14 c) To save the cost of transporting water from Earth, suggest one way that astronauts on the moon might obtain water locally, assuming there is NOT any ice buried under the surface. We have thought about several methods: *Installing an atmospheric water generator in the spacecraft before launch; this device draws water from the natural humidity in the air produced by breathing, sweat- evaporation etc, collects it and then purifies it so that it can be drank. We searched for information about such devices and we found out that as an average, a dehumidifier produces between 10 and 20 liters of water per day. This device works on electricity, so solar panels on the spacecraft could provide the device enough electricity. *Carrying hydrogen and oxygen instead of water, which are far less heavy than water; due to the electric energy provided by the solar panels on the spacecraft, some molecules of hydrogen should react with molecules of oxygen (the reaction should take place in a special tank) and form water, but also propulse the spacecraft with the high amount of energy that comes out of this reaction (572 kJ). –we wrote about this method below, in detail- *Carrying aqua vapors (which are less heavy than water in liquid state) into a tank-the aqua vapors are obtained through the distillation of water/reverse osmosis; at the arrival on the Moon the reverse process of distillation should take place in order to obtain pure water. *Recycling the water produced by the astronauts bodies. National High School of Computer Science TUDOR VIANU, Bucharest 9F grade

15 Challenge Question #6 ! National High School of Computer Science TUDOR VIANU, Bucharest 9F grade a. Scientists have estimated that the total area of the moon that is permanently in shadow, at both north and south poles, is 12,500 square kilometers. Based on the above assumptions, how many gallons of water are contained in the lunar polar regions? Gallons b. Based on the information in Question 5, how many astronauts, living and working at bases on the moon, could this much water sustain for a year? Gallons of water…approximately 1,000,000,000 astronauts…365 days the water on the Moon could sustain approximately 1,000,000,000 astronauts for a year. c. Do you think it is realistic to harvest all this water? Suggest ways to help astronauts working at a base in the moons Polar Regions to obtain ice from lunar soil. Estimate how much water could be harvested in one year of base operations. There are 1000 liters in 1 m. Therefore, there are 145 liters of ice/water in the lunar soil processed during one day of ice-harvesting. 1 liter = 0.264172052637296 gallons145 liters = 38.30494763240792 gallons of water during one year of base operations approximately 13979.5 gallons of water could be harvested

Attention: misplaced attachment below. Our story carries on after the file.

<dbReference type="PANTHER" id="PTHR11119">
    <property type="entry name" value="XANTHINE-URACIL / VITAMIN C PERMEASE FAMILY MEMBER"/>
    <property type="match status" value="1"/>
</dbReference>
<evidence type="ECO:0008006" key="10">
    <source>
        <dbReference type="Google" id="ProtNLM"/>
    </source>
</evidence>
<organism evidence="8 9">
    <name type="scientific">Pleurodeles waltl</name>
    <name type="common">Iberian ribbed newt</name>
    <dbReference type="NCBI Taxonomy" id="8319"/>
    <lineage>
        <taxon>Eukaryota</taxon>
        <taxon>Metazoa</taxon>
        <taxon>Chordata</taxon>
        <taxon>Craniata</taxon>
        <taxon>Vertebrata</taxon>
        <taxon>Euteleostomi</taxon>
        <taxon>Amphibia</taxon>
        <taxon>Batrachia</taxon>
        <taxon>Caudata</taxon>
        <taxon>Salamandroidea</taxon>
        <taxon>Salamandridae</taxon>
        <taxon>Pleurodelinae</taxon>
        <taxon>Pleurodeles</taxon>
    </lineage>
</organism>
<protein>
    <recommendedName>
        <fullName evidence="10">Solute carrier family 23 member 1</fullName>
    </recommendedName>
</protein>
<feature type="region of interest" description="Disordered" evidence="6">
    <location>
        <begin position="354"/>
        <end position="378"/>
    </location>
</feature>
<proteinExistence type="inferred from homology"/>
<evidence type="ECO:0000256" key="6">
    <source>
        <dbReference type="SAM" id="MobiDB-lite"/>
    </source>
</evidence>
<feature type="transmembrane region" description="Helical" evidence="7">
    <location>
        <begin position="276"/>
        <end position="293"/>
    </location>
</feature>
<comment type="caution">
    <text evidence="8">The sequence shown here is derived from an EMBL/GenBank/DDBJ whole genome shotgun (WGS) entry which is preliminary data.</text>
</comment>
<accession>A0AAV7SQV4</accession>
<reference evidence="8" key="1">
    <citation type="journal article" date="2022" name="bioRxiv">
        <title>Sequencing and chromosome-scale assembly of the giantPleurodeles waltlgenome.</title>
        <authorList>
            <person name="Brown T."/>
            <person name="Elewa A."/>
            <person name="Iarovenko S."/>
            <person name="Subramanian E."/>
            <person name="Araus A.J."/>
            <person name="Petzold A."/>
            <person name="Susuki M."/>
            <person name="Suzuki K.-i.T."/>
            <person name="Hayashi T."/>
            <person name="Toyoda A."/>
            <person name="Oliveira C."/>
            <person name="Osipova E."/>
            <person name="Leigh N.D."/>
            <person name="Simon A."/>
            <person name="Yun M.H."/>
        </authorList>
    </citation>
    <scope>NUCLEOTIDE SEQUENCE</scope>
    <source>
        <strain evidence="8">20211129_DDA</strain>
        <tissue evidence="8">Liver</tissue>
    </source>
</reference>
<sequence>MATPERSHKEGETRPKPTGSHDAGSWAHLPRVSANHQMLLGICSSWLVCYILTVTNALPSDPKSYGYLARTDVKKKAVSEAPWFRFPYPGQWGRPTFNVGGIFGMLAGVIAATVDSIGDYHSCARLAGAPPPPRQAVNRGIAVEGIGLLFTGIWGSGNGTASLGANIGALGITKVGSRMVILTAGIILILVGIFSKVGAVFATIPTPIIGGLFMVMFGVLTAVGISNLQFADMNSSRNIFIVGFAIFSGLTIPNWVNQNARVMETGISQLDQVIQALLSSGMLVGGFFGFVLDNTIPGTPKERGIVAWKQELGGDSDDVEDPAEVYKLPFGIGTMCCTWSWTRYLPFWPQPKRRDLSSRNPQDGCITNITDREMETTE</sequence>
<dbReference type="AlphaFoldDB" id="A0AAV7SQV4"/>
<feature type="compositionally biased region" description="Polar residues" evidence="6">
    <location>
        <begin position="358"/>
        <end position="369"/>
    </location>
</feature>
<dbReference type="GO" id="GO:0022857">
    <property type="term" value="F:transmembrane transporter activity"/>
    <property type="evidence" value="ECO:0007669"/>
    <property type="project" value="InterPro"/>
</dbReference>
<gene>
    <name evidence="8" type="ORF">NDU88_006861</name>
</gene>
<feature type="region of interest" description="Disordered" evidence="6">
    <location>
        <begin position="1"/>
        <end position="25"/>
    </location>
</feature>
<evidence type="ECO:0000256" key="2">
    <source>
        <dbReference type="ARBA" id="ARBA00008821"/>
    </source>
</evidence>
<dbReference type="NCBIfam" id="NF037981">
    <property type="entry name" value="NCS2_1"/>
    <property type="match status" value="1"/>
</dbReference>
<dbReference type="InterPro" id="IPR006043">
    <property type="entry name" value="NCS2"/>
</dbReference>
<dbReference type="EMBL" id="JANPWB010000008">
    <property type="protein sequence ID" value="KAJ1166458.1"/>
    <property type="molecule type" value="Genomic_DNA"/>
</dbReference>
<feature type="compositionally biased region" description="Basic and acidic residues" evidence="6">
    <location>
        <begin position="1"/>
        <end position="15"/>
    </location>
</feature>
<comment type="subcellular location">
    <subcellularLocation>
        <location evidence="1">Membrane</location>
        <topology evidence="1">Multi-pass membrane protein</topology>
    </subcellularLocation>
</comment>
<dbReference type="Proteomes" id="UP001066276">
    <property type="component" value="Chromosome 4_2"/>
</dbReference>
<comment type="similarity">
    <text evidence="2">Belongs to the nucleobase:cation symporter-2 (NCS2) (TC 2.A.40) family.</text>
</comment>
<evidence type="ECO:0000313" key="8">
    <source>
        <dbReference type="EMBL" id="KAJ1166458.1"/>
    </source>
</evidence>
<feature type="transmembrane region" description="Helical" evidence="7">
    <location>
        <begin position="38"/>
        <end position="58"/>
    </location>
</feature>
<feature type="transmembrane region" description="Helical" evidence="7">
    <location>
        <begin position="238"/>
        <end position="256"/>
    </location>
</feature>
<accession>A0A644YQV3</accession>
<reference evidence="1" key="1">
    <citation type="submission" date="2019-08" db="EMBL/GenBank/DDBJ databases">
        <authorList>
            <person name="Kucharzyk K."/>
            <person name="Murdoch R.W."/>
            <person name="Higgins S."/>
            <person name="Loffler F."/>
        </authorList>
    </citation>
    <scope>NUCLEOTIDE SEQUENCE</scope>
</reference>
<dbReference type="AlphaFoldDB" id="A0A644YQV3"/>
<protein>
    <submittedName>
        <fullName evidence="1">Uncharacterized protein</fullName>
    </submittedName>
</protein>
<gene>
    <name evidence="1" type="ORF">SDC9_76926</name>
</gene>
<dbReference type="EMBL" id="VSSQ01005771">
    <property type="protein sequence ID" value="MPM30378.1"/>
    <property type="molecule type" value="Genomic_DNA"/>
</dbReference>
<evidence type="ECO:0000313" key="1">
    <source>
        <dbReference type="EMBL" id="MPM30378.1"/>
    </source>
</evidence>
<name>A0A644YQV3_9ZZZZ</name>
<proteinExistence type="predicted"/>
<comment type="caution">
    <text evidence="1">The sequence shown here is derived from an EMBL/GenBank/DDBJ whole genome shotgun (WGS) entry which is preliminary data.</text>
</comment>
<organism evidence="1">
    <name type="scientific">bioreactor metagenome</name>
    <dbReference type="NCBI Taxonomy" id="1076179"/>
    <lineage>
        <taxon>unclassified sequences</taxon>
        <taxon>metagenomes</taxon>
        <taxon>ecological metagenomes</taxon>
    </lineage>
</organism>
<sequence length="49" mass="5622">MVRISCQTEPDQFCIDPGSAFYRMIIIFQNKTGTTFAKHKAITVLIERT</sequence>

16 Behind the scenes… We were very enthusiastic about the project from the beginning: when our Physics teacher, Ms.Stoica, told us about the LCROSS project we were very excited and wanted to start working on it as soon as possible. Being the winners of the challenge questions two times made us be even more excited about the project than we were at the beginning. We have also understood the importance of teamwork; working together in developing the best design for the project made us be not just class mates, but close friends. National High School of Computer Science TUDOR VIANU, Bucharest 9F grade

17 MISSION ACCOMPLISHED